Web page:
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March 2017 Issue
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Tramping with a purpose

Members of Pamerston North Tramping and Mountaineering Club do some 'applied tramping' on the Ngamoko Range. Photo: Anthony Behrens
For some, tramping is about leaving the wilderness in better shape than they found it, which means tramping with a purpose. 

Depending on who you talk to, it’s either applied tramping or tramping with a purpose, but there are probably other names for it. Good sorts tramping, maybe.

“It’s anything you do to help out,” says Janet Wilson from the Palmerston North Tramping and Mountaineering Club (PNTMC). Wilson is also with the Ruahine Whio Protection Trust and coined the term ‘applied tramping’ a couple of years ago to describe the trips she does in Ruahine Forest Park. Asked what constitutes applied tramping, she says: “Think, what can I do that’s not just tramping.”

Most people who practise applied tramping are building up a sweat. And they’re going back, time and again, to the same place. They might be chopping down wilding pines, renovating a hut, or re-baiting hundreds of DOC200 traps on a monthly basis. If you spent time removing treefall over the track, rather than just climbing over it, then you’ve done it yourself. (Note, wiping down the hut’s bench doesn’t count; you should do that anyway.)

“It’s tougher than doing normal tramping,” says Wilson, who does applied tramping while checking trap lines along the Pohangina and Oroua rivers. “You’re bending over to check traps with an overnight pack on. It is more strenuous and slower.”

She says a normal tramp to Iron Gate Hut, for example, along the Oroua River, takes about three hours. But by checking and re-baiting the 70 DOC200 traps on the way, it adds at least an hour, often two. But she has it down to a fine art. “I probably spend a minute at each trap. But if it’s got a dead rat, you have to clean it, and if it’s been there a while it might take a bit longer.”

Ruahine Forest Park is a hub for applied tramping. There are hundreds of trap lines scattered around the tops and in the river valleys. They’re there to protect, primarily, native blue duck/whio populations from predation by rats, possums and stoats. Wilson and many other members from PNTMC monitor 100 self-resetting A24 Goodnature traps in the Pohangina as well as 620 single- and double-set DOC200 traps scattered through the Oroua River and on the Whanahuia and Ngamoko ranges. They’ve been at it a long time and are growing their trap line every year. An extra 70 Goodnature traps are due to be placed in the Pohangina by May this year.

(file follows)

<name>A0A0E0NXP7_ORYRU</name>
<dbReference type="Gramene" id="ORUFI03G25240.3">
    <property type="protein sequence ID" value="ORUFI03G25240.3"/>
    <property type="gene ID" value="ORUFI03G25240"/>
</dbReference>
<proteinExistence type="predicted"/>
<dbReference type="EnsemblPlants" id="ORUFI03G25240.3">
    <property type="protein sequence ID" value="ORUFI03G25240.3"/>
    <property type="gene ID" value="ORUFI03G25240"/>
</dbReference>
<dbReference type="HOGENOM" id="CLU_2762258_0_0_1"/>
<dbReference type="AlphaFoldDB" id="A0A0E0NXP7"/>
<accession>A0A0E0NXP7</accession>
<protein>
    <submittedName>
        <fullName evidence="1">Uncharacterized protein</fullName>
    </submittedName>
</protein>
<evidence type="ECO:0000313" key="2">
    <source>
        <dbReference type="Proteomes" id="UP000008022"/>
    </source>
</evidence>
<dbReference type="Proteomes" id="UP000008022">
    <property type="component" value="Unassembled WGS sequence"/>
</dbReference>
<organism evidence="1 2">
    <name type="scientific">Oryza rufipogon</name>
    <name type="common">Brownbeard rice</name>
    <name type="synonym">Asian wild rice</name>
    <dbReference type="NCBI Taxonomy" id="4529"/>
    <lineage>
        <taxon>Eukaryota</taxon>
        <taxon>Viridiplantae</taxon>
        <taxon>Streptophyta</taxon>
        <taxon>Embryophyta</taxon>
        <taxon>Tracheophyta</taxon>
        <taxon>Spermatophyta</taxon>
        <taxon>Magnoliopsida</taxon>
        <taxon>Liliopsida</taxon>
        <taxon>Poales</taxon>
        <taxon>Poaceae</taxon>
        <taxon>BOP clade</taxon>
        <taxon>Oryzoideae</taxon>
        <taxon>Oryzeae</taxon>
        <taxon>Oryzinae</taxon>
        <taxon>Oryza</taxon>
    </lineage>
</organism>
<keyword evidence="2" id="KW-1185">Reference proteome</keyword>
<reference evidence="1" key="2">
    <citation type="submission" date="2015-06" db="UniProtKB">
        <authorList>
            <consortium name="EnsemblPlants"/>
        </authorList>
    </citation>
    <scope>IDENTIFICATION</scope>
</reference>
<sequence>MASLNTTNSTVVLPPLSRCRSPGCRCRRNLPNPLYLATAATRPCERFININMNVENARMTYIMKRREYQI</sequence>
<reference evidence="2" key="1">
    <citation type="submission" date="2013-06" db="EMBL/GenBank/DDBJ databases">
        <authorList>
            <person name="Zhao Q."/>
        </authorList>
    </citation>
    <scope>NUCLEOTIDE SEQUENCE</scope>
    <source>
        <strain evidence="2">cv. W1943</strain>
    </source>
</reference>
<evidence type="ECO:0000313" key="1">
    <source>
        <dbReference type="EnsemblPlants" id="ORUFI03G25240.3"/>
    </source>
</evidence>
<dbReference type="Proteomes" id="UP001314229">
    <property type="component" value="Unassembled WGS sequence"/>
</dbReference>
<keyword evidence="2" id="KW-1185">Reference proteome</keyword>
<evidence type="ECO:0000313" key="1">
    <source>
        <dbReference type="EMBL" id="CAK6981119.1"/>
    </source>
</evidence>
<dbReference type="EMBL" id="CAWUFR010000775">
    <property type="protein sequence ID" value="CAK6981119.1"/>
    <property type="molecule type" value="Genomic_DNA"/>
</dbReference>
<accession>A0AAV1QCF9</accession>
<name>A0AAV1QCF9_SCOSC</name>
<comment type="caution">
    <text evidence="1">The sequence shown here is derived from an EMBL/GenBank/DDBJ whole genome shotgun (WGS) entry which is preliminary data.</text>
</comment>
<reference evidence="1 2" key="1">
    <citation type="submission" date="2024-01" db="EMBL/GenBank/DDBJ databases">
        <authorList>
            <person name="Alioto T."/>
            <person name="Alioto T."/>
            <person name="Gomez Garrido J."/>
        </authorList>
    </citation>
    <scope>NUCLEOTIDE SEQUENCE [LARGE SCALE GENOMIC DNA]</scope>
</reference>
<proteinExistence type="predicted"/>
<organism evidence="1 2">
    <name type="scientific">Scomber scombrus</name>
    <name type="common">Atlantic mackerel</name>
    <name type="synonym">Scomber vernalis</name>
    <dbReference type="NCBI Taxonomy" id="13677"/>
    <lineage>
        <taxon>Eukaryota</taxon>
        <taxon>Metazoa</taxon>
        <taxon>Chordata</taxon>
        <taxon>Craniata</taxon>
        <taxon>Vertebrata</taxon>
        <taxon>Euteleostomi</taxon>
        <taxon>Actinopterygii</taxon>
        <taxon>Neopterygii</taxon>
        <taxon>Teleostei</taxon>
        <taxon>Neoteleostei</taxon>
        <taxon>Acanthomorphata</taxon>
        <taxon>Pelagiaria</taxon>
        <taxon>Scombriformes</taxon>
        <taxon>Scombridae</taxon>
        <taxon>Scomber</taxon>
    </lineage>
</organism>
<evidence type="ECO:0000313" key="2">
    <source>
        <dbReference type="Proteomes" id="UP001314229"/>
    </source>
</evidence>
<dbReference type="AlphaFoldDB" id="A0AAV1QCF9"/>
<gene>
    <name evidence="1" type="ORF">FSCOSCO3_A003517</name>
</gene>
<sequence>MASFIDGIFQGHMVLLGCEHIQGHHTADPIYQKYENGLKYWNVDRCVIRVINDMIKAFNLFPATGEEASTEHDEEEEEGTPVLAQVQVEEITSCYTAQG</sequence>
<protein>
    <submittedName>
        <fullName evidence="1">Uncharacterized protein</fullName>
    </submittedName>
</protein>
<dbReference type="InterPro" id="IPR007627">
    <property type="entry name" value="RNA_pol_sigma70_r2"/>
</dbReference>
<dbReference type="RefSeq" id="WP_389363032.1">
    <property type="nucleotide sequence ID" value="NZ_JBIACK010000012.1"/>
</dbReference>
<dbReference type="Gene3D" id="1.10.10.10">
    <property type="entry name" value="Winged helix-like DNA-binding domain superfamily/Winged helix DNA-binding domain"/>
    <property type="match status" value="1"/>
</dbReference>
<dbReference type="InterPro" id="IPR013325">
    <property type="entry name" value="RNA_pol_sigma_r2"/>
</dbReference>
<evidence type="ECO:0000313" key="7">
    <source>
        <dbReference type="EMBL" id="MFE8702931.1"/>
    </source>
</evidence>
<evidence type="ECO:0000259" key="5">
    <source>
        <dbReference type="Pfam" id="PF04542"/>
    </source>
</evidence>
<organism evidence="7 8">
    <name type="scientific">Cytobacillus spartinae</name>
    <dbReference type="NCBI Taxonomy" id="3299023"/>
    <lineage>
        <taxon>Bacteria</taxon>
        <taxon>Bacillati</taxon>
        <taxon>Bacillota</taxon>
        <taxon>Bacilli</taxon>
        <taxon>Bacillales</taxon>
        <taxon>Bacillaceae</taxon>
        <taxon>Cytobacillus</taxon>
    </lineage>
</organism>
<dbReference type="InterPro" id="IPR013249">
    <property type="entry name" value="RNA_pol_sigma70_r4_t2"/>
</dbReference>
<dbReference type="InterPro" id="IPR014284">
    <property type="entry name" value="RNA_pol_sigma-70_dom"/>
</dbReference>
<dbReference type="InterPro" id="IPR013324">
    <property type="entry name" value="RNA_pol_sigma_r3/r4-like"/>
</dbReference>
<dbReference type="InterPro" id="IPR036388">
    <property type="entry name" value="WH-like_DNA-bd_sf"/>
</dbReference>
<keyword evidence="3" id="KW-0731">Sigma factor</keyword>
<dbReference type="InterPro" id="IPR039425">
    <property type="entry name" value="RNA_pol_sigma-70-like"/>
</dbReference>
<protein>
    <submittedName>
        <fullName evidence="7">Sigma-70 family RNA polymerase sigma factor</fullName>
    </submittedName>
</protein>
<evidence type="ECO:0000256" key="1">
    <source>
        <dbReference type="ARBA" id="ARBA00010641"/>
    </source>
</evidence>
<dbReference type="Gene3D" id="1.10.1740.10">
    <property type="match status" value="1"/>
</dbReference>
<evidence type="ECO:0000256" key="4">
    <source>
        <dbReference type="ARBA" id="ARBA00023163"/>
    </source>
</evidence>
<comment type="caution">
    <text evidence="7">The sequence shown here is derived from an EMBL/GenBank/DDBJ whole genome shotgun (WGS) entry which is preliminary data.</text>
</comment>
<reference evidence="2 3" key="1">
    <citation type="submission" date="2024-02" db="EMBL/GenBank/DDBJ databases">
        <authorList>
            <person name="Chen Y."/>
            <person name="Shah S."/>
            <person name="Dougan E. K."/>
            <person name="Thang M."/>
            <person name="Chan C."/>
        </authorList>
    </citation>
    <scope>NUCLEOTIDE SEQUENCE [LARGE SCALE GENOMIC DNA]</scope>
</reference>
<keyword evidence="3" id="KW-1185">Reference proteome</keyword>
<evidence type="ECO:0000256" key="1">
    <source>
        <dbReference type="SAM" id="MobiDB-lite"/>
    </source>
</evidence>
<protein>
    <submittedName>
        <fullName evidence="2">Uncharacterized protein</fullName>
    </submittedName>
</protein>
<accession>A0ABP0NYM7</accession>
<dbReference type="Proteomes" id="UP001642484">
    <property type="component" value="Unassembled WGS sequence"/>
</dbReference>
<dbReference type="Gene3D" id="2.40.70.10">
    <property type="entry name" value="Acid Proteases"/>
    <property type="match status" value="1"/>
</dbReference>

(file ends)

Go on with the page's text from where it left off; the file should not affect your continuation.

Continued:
Janet Wilson coined the term ‘applied tramping’ to describe the trap-checking tramps she does in the Ruahines. Photo: Supplied

Janet Wilson coined the term ‘applied tramping’ to describe the trap-checking tramps she does in the Ruahines. Photo: Supplied

Further to the north, DOC has put in a line of traps from Aranga Junction to Parks Peak Hut, and down to Upper Makaroro Hut where it continues to the tops via Totara Spur. It’s known as the Aranga Junction line, and for the last two years has been looked after by the distant Wellington Tramping and Mountaineering Club (WTMC), which aims to check on it at least once a month.

The Wellingtonians don’t call it applied tramping, though. They prefer ‘tramping with a purpose’.

“It’s the idea that you’re tramping, you’re out there having a good time, but as a side effect of that, you’re doing something that at the end of the trip you think ‘hey, we’ve made a difference on this trip’,” says Amanda Wells, who coordinates the club’s trips from Wellington to the Ruahines each month.

Wells says there is a hardcore group who check the traps regularly, and she’s done it six times herself. But every third month or so the club runs a training session where anyone can come along and learn how to safely reset the DOC200 traps. On those trips, up to 12 people pile into the club’s van. Other times, it’s mostly anywhere from one to four people. It takes two people a weekend to check the 120-trap line. One person can do it in three days.

“The really good thing about our line is that because there are several huts on it we can tailor the trip to people’s fitness,” says Wells. On the first night, they’ll stay at the roadside Sentry Box Hut, then move up to either Parks Peak Hut or Upper Makaroro Hut the next day.

And even though checking the trapline means repeat visits to the same area, Wells says it’s not in the least bit boring tramping over the same ground every month.